Ok Ko Mart: informal Korean dining hidden inside a market
Ok Ko Mart
Growing up on Korean food all my life, the thought of living without it, especially Kimchi, is unbearable. Luckily, we have a small community of Koreans spread throughout the area who also have the same insatiable desire for Korean food. Upon a recommendation from a Korean friend of mine who grew up here in Oklahoma City, I decided to check out his favorite Korean restaurant, Ok Ko Mart.
Ok Ko Mart’s main business is their fairly small market. From the signage outside, you would never expect to find a restaurant inside, but I think of it as a pearl hidden inside an oyster. The restaurant is towards the back of the market and it was recently expanded, doubling the seating area from about 10 seats to 18-20 now. I believe it’s run by a husband and wife team with the guy doing all the cooking and the lady operating the market and busing the tables as time permits.
There are no menus besides 8 pictures on the wall that separates the seating area from the kitchen. From left to right are: Kalbi oogoji tang (cabbage leaves with short ribs in bean curd soup), hot bowl Bibimbap, regular bibimbap, beef bulgogi, pork bulgogi, soybean noodle soup, jja-jjang myun and cham-pong. There are also a few items without pictures that I have yet to order but will definitely try to get next time. There are no prices posted (which I find a little annoying) but the prices range between $7-9 with the meat dishes being the more expensive.
The most popular dishes appear to be the cham-pong and the jja-jjang myun. Cham-pong is my favorite. It’s a spicy rice noodle soup made with onions, kimchi, baby octopus, jalapenos, shrimp, carrots, zucchini, oysters, green onions and red pepper powder. If you have no affinity for spicy food, I would suggest you pass on this and stick with the jja-jjang myun. It is also a rice noodle dish, but made with a black bean curd sauce and a mixture of beef and vegetables. Beware of eating these while wearing anything white because they have a tendency to splatter on clothes as you slurp the noodles. All of the noodles are made in-house which adds to the quality of both these dishes. These two dishes are also served with kimchi and pickled radish.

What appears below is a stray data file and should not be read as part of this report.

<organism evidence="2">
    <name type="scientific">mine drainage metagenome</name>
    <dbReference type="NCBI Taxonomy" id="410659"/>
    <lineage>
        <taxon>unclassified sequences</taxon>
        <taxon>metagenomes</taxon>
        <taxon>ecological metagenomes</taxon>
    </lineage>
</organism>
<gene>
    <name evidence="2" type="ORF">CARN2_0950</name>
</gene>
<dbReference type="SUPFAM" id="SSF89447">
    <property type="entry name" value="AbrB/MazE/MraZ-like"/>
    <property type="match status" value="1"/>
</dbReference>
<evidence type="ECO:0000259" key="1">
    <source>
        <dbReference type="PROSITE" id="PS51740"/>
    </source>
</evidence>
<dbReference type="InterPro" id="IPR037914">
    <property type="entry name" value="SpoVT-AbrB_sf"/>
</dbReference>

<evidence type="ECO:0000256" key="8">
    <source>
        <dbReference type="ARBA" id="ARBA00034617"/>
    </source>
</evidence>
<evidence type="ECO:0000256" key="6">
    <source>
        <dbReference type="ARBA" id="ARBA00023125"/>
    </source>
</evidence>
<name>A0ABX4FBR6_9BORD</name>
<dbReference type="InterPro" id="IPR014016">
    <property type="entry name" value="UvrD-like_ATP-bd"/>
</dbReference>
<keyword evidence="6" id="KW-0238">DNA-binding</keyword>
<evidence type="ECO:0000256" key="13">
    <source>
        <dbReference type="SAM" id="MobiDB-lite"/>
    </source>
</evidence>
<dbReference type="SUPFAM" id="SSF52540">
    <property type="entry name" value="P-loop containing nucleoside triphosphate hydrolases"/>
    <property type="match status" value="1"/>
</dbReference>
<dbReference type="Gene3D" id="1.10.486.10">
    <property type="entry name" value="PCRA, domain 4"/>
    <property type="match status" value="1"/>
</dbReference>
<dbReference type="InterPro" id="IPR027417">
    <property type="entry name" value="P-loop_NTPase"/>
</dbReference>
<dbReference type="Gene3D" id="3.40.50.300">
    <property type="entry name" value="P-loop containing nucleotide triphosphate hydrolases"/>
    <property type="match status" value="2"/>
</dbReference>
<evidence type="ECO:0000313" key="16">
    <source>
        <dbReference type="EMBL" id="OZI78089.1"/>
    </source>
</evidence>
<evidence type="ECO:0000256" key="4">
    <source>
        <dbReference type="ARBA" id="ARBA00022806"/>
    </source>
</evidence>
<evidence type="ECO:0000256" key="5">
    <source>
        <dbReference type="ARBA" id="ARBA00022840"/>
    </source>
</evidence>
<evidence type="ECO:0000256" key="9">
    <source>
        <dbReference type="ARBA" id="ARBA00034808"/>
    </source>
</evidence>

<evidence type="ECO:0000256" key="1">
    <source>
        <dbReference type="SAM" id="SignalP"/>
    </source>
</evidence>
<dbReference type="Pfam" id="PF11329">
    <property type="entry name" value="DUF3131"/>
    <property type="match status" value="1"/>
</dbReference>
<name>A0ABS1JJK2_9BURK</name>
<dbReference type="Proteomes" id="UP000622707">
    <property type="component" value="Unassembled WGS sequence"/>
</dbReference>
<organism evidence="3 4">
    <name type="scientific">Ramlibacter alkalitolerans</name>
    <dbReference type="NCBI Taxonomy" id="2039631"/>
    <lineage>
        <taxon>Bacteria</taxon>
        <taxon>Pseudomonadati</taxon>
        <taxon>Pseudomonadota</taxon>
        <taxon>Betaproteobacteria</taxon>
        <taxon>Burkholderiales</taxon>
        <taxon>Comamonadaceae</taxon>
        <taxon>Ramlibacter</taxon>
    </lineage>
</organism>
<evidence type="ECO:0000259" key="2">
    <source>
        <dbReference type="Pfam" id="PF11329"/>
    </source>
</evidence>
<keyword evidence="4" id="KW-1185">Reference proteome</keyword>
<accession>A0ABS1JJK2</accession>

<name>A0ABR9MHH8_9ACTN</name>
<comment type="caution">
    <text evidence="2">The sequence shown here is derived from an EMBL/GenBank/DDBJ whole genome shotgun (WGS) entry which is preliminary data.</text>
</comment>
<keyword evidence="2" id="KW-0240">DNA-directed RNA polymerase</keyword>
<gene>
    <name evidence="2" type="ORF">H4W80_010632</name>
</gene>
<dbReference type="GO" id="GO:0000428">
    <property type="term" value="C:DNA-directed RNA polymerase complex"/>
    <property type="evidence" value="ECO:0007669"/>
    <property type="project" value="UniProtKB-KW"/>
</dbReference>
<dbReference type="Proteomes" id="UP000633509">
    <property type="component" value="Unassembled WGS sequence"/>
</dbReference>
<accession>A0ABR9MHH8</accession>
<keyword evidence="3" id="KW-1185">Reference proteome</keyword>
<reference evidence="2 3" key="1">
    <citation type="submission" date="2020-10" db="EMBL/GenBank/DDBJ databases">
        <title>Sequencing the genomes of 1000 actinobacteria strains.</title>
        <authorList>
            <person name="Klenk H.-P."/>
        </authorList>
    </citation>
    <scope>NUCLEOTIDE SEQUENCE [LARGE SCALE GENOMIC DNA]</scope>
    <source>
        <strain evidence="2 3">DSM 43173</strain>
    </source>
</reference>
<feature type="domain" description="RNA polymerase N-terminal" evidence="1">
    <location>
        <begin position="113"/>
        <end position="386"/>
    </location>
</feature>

This brings me to my biggest gripe. The kimchi here is pretty bad. Ok, I know most Americans can’t even stand the smell of it, let alone eat it, but even a seasoned kimchi eater like myself prefers to avoid their kimchi. There is a Korean market in Moore (1224 N. Eastern Ave, 405. 799.1945) that has excellent Kimchi and if only Ok Ko Mart could somehow use their Kimchi to complement their food I would be in heaven. But I digress.
For a more typical Korean meal, beef bulgogi and bibimbap are excellent choices. Bulgogi (literally translated “fire beef”) is a dish made with thin slices of beef (typically ribeye) and onions in a soy-sauce marinade and served with rice. This comes with a more expanded set of side dishes than the noodle dishes. If you’re in the mood for something healthy with lots of veggies, bibimbap is the way to go. It includes rice topped with julienned carrots, cucumbers, radish, kimchi, spinach, and pieces of bulgogi. This is usually mixed around with red pepper paste and sesame oil. For a crunchier version, get it in the heated stone bowl as the bowl crisps the rice and keeps the food warm as you eat it.
Ok Ko Mart’s restaurant is pretty much self-serve. So, if you expect stellar service, don’t. Help yourself to the table settings and drinks (water or sodas from the adjacent fridge). It’s pretty much a no-frills place that just serves good food (sans the kimchi).
A couple of final notes. First, not all of the dishes will be available during the lunch hour as I had some trouble ordering the kalbi oogoji tang. Also, another quirk is that you pay up at the front cash register as if you’re buying groceries from the market. Just tell the cashier what you ordered. It’s typically cash only with the exception of orders more than $10, which is their required minimum to use your Visa or Mastercard.
Now, go forth and eat Korean food! And, of course, let us know what you think in the comments.